- Jay Friedman is president of Goodway Group.
- In this op-ed, he explains why a self-regulated Google — rather than government intervention — is better for both business and consumers.
- Government regulation meant to deflate the monopoly could have the unintended consequence of derailing future innovations, meaning everyone loses.
It’s been suggested plenty of times, but Elizabeth Warren officially fired the first shot in what looks to be a sure path toward anti-trust proceedings against America’s largest tech companies, Amazon, Facebook, and Google. I’m sure there were plenty of cheers for Warren’s position, but a self-regulated Google is better for business and consumers.
Consumers have benefitted greatly from Google’s many innovations in mapping, communications, and discovery. But Google has work to do to convince businesses and consumers that its innovations will be used within the guardrails of anti-trust without government intervention. Here are four ways I believe Google can self-regulate their business that will ultimately provide a better benefit to businesses and consumers alike than if the government stepped in.
Create hard walls to limit data sharing
Google’s big advantage is the ability to amass data from such a wide range of products – Google Search, Google Maps, Android, Nest, Google Home, and many more. But as privacy concerns grow stronger, Google should eliminate data sharing between these businesses. This self-imposed hard wall would renew trust among consumers and allow Google to own all its entities.
A government breakup of Google would open the doors for more competition in the space, but at what cost to innovation? Google has built amazing technology in Google Assistant, Google Translate, and many more, which are valuable advancements to the tech industry and our society. The innovation isn’t slowing down, either, as Google has announced one innovation after another. None of this would be possible without revenue from its highly profitable search business.
Make all products available in all channels
Google largely does a good job of this. Many Google apps are available on Apple, for example. But Google would do well to set a permanent policy of “no retaliation” when blocked by competitors. YouTube is better when it can be enjoyed by consumers on all devices, including Alexa, even if Amazon is blocking Google in other areas.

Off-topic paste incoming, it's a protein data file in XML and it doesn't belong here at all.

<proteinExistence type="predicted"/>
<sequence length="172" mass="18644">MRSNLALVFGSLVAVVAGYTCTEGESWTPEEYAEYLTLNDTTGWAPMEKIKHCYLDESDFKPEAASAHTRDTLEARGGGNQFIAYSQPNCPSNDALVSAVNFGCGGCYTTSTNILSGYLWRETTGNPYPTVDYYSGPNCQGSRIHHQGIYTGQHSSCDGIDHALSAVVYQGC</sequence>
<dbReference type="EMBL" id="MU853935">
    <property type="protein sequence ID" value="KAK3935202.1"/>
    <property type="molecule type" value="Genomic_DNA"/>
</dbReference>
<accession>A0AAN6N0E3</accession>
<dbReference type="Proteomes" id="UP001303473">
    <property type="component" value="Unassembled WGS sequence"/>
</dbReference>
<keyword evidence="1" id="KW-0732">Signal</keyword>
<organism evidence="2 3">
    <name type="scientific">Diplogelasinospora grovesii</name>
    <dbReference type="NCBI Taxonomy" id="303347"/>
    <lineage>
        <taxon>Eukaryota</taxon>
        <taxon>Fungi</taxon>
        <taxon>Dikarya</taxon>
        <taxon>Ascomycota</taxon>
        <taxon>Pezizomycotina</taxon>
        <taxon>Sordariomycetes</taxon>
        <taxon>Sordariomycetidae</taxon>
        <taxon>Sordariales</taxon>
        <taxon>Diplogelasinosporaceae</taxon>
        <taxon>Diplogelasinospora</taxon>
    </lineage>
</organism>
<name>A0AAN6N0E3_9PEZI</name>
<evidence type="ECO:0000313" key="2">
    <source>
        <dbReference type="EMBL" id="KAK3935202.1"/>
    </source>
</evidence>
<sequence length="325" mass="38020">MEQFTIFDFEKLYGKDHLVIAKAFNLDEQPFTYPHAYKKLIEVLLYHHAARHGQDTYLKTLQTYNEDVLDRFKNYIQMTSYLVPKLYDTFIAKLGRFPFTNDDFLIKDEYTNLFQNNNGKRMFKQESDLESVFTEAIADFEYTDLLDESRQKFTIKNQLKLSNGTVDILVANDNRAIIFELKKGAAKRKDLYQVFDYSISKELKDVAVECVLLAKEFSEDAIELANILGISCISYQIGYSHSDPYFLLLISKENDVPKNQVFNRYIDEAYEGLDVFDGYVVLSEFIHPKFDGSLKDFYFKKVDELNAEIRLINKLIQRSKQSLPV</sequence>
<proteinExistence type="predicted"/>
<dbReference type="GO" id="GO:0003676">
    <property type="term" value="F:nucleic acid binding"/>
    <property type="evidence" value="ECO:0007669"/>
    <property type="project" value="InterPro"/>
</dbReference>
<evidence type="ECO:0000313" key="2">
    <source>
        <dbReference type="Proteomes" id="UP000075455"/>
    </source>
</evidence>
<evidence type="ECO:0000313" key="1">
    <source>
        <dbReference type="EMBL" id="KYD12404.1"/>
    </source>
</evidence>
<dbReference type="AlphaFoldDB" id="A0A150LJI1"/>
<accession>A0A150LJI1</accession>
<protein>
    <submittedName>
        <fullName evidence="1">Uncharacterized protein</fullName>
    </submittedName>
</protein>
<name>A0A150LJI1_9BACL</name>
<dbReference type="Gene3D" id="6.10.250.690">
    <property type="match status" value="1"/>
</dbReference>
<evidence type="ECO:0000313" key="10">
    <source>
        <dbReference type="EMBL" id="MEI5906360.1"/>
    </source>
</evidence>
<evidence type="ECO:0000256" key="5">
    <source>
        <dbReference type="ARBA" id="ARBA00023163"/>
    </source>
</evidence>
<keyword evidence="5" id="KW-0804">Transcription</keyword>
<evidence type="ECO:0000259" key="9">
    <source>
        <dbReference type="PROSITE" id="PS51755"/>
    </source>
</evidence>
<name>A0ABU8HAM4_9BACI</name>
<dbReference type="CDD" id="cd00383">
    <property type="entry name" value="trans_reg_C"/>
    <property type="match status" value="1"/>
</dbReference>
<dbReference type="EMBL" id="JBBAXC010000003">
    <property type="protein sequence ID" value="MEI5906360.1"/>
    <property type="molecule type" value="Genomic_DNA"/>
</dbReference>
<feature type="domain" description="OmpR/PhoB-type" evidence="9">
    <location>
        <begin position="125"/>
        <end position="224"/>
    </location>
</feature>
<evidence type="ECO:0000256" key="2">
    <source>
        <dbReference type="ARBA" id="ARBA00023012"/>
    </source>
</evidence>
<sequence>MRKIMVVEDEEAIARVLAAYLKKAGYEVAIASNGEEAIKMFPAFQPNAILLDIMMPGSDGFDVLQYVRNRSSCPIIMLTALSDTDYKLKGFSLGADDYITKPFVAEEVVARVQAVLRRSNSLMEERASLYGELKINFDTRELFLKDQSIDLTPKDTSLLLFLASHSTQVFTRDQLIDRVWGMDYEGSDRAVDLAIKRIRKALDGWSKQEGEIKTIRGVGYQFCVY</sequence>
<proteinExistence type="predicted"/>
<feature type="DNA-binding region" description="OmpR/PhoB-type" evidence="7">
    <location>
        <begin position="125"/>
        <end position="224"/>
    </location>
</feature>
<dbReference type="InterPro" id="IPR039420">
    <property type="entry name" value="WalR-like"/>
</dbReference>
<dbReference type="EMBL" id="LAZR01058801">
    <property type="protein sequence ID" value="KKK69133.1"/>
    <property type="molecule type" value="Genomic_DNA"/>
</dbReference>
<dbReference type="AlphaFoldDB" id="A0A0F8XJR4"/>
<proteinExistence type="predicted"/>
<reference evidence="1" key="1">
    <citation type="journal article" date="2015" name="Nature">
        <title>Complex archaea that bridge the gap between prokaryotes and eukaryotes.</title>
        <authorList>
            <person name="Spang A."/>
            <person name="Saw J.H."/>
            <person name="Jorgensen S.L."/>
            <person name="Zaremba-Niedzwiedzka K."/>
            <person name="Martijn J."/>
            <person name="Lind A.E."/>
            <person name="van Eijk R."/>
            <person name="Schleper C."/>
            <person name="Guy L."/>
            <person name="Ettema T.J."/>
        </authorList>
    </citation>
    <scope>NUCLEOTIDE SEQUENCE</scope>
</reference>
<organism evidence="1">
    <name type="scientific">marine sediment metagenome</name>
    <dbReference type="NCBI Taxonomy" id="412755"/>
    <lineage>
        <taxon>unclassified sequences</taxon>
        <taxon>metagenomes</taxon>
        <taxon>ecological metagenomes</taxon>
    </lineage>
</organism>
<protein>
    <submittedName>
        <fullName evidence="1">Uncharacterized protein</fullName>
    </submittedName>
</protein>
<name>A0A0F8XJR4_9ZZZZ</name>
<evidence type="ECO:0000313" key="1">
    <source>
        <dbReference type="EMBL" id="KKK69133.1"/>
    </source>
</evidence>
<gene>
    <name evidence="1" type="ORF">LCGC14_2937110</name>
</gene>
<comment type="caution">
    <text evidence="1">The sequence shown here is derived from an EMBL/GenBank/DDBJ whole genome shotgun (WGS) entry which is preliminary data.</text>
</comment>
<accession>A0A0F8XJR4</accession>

Enable Google ad product availability across all platforms
A marketer who wants to buy ads on Business Insider can do so through several software platforms. YouTube, however, can only be bought through Google’s DV360. Google’s entertainment division, if separate, would want to sell its ads on as many platforms as possible. The entertainment division doesn’t need to be separate for businesses to benefit, though. By making Google’s inventory, ad exchange, and ad units available in any tool, Google remains open to competition, which is good for advertisers wanting to buy ads on YouTube.
Improve advertising pricing transparency
The algorithm that determines the cost of an ad spot is complex, but even some visibility into winning and losing bid ranges would provide marketers with great data to make their campaigns even more relevant for consumers. Similarly, the drum of “transparency” has been incessant from the world’s largest marketers. With its size, Google could provide full transparency for marketers into the pricing of its buy-side and sell-side technologies and be the first to show marketers how efficient it can be to buy through a single system.
Google has created significant advancements to our society and can continue to do so. Government regulation meant to deflate the monopoly could have the unintended consequence of derailing future innovations, meaning everyone loses. Instead, Google can beat them to the punch with thoughtful self-regulations that may limit short-term gains but preserve its interconnected companies and resources for the long term.
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